Skip to main navigation menu Skip to main content Skip to site footer


Vol. 13 No. 2 (2022): Special Pedagogy and Special Didactics for an innovative school and an inclusive education

Co designing inclusive museum itineraries with people with disabilities: A case study from self-determination

September 17, 2022


In the present paper, after a description of the theoretical framework used to define self-determination, we will describe the importance of structuring a research context that fosters the self-advocacy of people with disabilities. In this direction, a protocol of participatory research with people with intellectual disabilities will be presented in the third paragraph. Specifically, we will expand the procedure to support the creation of accessible museum captions, thanks to the application of Easy-to-Read guidelines.


  1. Bortolotti E., & Paoletti G. (2021). Disabilità intellettiva e accessibilità culturale. Una proposta per facilitare l’accesso alle informazioni in ambito museale. Italian Journal of special education for inclusion, 9(2): 94-104.
  2. Crowther N. (2007). Nothing without us or nothing about us?. Disability & Society, 22(7): 791-794.
  3. D’Angelo I., Giaconi C., Del Bianco N., Perry V. (2020). Students’ Voice and Disability: Ethical and methodological reflections for Special Pedagogy research. Education Sciences & Society, 11(1): 112-123.
  4. Deng L. (2017). Equity of access to cultural heritage: Museum experience as a facilitator of learning and socialization in children with autism. The Museum Journal, 60(4): 411-426. Doi: 10.1111/cura.12219.
  5. Fajardo I., Ávila V., Ferrer A., Tavares G., Gómez M., and Hernández A. (2014). Easy to read texts for students with intellectual disability: linguistic factors affecting comprehension. Journal of applied research in intellectual disabilities, 27(3): 212-225.
  6. Franits L. E. (2005). Nothing about us without us: Searching for the narrative of disability. American Journal of Occupational Therapy, 59(5): 577-579.
  7. Freyhoff G., Hess G., Kerr L., Menzel E., Tronbacke B. & Vander Veken K. (1998). Make It Simple, European Guidelines for the Production of Easy-to-Read Information for People with Learning Disability. ILSMH European Association, Brussels.
  8. Giaconi C., Ascenzi A., Del Bianco N., D’Angelo I., Aparecida Capellini S. (2021). Virtual and Augmented Reality for the cultural accessibility of people with Autism Spectrum Disorders: a pilot study. The International Journal of The Inclusive Museum, 14(1): 95-106.
  9. Giaconi C., Del Bianco N., D’Angelo I., Halwany S., Aparecida Capellini S. (2021). Cultural accessibility of people with Intellectual disabilities: A pilot study in Italy. JESET, 7(1): 17-26.
  10. Gilmartin A., & Slevin E. (2010). Being a member of a self‐advocacy group: experiences of intellectually disabled people. British Journal of Learning Disabilities, 38(3): 152-159.
  11. Ibem E. O., Oni O. O., Umoren E., & Ejiga J. (2017). An Appraisal of Universal Design Compliance of Museum Buildings in Southwest Nigeria. International Journal of Applied Engineering Research, 12(23): 13731-13741.
  12. Lascioli A., & Pasqualotto L. (2021). Il piano educativo individualizzato su base ICF. Strumenti e prospettive per la scuola. Roma: Carocci Faber.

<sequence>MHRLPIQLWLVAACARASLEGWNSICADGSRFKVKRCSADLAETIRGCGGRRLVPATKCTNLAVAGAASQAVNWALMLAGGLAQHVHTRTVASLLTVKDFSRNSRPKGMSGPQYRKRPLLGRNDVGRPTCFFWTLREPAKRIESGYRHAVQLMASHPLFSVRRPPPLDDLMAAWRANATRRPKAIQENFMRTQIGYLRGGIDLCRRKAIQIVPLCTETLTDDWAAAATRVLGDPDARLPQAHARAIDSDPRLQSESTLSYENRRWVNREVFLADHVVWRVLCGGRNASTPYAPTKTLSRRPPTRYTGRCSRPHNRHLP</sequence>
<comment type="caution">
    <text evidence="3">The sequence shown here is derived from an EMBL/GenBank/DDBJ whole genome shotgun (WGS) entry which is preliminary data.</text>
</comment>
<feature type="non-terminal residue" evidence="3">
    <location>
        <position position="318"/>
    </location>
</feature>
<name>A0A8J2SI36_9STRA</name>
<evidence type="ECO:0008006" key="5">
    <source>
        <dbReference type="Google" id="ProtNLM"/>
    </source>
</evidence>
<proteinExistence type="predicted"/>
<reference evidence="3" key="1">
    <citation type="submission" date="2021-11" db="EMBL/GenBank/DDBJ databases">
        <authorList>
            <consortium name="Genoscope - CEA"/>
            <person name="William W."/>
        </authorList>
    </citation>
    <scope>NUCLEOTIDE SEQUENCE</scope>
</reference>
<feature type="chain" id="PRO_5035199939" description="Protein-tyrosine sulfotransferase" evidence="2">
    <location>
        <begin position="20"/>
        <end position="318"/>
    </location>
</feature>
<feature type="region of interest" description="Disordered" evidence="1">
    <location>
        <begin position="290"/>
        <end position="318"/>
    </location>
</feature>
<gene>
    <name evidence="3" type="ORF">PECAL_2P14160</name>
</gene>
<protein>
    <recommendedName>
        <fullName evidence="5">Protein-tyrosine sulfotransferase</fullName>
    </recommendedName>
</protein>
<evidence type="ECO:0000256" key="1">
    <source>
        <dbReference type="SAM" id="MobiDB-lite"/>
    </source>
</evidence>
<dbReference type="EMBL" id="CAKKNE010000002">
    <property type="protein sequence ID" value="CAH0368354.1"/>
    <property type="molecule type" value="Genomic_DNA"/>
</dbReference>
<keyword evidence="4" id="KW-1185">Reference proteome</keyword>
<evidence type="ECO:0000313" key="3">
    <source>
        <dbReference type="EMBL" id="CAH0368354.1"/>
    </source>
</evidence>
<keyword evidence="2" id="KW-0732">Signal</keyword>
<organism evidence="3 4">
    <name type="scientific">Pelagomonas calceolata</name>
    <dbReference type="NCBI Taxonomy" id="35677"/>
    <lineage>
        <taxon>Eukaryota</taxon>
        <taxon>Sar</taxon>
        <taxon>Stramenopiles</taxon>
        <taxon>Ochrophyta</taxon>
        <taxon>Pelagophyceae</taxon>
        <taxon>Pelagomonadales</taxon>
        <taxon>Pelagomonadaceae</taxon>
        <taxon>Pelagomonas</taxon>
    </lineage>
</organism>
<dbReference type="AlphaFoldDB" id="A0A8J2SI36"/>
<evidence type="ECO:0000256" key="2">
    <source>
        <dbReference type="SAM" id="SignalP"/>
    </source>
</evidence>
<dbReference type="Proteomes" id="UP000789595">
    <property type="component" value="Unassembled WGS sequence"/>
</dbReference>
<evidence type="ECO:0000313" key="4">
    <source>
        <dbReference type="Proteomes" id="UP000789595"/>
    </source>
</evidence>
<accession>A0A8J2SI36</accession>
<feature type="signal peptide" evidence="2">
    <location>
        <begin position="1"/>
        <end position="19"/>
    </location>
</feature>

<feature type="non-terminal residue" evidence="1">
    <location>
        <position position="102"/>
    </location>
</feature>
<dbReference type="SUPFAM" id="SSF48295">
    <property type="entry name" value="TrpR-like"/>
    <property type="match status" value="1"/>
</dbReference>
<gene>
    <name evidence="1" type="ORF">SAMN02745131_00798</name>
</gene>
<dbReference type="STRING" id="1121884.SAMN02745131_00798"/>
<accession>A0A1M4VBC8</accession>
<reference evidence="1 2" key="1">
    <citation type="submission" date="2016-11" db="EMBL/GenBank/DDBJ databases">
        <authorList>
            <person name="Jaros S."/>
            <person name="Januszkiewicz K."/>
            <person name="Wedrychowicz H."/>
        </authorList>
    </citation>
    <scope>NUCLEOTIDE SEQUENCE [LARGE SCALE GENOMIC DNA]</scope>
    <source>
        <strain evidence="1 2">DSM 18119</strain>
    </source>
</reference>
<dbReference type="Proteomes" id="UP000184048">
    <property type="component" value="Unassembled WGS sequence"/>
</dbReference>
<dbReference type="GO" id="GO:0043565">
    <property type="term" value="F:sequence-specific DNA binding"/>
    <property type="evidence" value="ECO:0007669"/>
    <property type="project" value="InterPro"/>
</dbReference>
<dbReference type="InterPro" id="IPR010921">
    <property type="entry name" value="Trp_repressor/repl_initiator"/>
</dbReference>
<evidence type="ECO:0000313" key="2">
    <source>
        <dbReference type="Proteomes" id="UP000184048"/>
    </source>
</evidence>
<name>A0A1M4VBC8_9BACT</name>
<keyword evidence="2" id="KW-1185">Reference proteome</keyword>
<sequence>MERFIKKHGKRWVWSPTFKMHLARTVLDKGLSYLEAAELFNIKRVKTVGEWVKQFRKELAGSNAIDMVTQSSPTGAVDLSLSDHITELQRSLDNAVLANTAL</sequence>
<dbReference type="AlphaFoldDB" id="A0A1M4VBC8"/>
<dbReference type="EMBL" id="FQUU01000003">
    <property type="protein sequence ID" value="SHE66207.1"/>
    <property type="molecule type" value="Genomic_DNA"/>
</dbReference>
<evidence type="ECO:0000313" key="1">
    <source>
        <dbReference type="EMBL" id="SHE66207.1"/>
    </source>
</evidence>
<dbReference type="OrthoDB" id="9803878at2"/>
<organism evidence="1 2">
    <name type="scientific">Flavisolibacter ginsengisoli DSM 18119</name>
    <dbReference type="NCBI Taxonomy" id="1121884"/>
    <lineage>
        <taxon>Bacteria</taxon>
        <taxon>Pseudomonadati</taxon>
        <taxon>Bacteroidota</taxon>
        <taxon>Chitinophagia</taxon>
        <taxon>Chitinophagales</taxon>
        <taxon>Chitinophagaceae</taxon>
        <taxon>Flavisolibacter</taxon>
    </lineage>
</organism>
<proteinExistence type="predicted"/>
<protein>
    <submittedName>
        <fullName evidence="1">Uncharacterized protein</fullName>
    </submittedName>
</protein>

13. Lisney E., Bowen J. P., Hearn K., and Zedda M. (2013). Museums and Technology: Being Inclusive Helps Accessibility for All. The Museum Journal, 56(3): 353-361. Doi: 10.1111/cura.12034.
  14. Mayer R. E. (2021). Evidence‐Based Principles for How to Design Effective Instructional Videos. Journal of Applied Research in Memory and Cognition. In press. Doi: 10.1016/j.jarmac.2021.03.007.
  15. Nomura M., Nielsen G. S., Tronbacke B. I. and International Federation of Library Associations and Institutions (2010). Guidelines for Easy-to-read Materials/rev. IFLA Headquarters, The Hague.
  16. Rondal J. A. (2001). Language in mental retardation: individual and syndromic differences, and neurogenitic variation. Swiss Journal of Psychology, 60: 161-178.
  17. Sandell R. (2003). Museums, society, inequality. London: Routledge.
  18. Shogren K. A., & Raley S. K. (2022). Self-determination and causal agency theory: Integrating research into practice. Springer.
  19. Shogren K. A., Wehmeyer M. L., Palmer S. B., Forber-Pratt A. J., Little T. J., & Lopez S. (2015). Causal agency theory: Reconceptualizing a functional model of self-determination. Education and Training in Autism and Developmental Disabilities, 50(3): 251-263.
  20. Todino M. D., Campitiello L., & Di Tore S. (2022a). From presence to distance in museum education: the use of archaeological finds to create digital assets through 3D scanning. Journal of Inclusive Methodology and Technology in Learning and Teaching, 2(1).
  21. Todino M. D., Campitiello L., & Di Tore S. (2022b). Analisi e rimodellizzazione creativa del mondo reale in ambienti virtuali. La scansione 3D di reperti archeologici. Mizar. Costellazione di pensieri, 2021(15): 212-216.
  22. Tronbacke B. (1997). Guidelines for Easy-to-Read Materials. IFLA, The Hague.
  23. Wolman C. (1991). Sensitivity to causal cohesion in stories by children with mild mental retardation, children with learning disabilities, and children without disabilities. The Journal of Special Education, 25: 135-154.


Metrics Loading ...

Most read articles by the same author(s)

1 2 3 > >>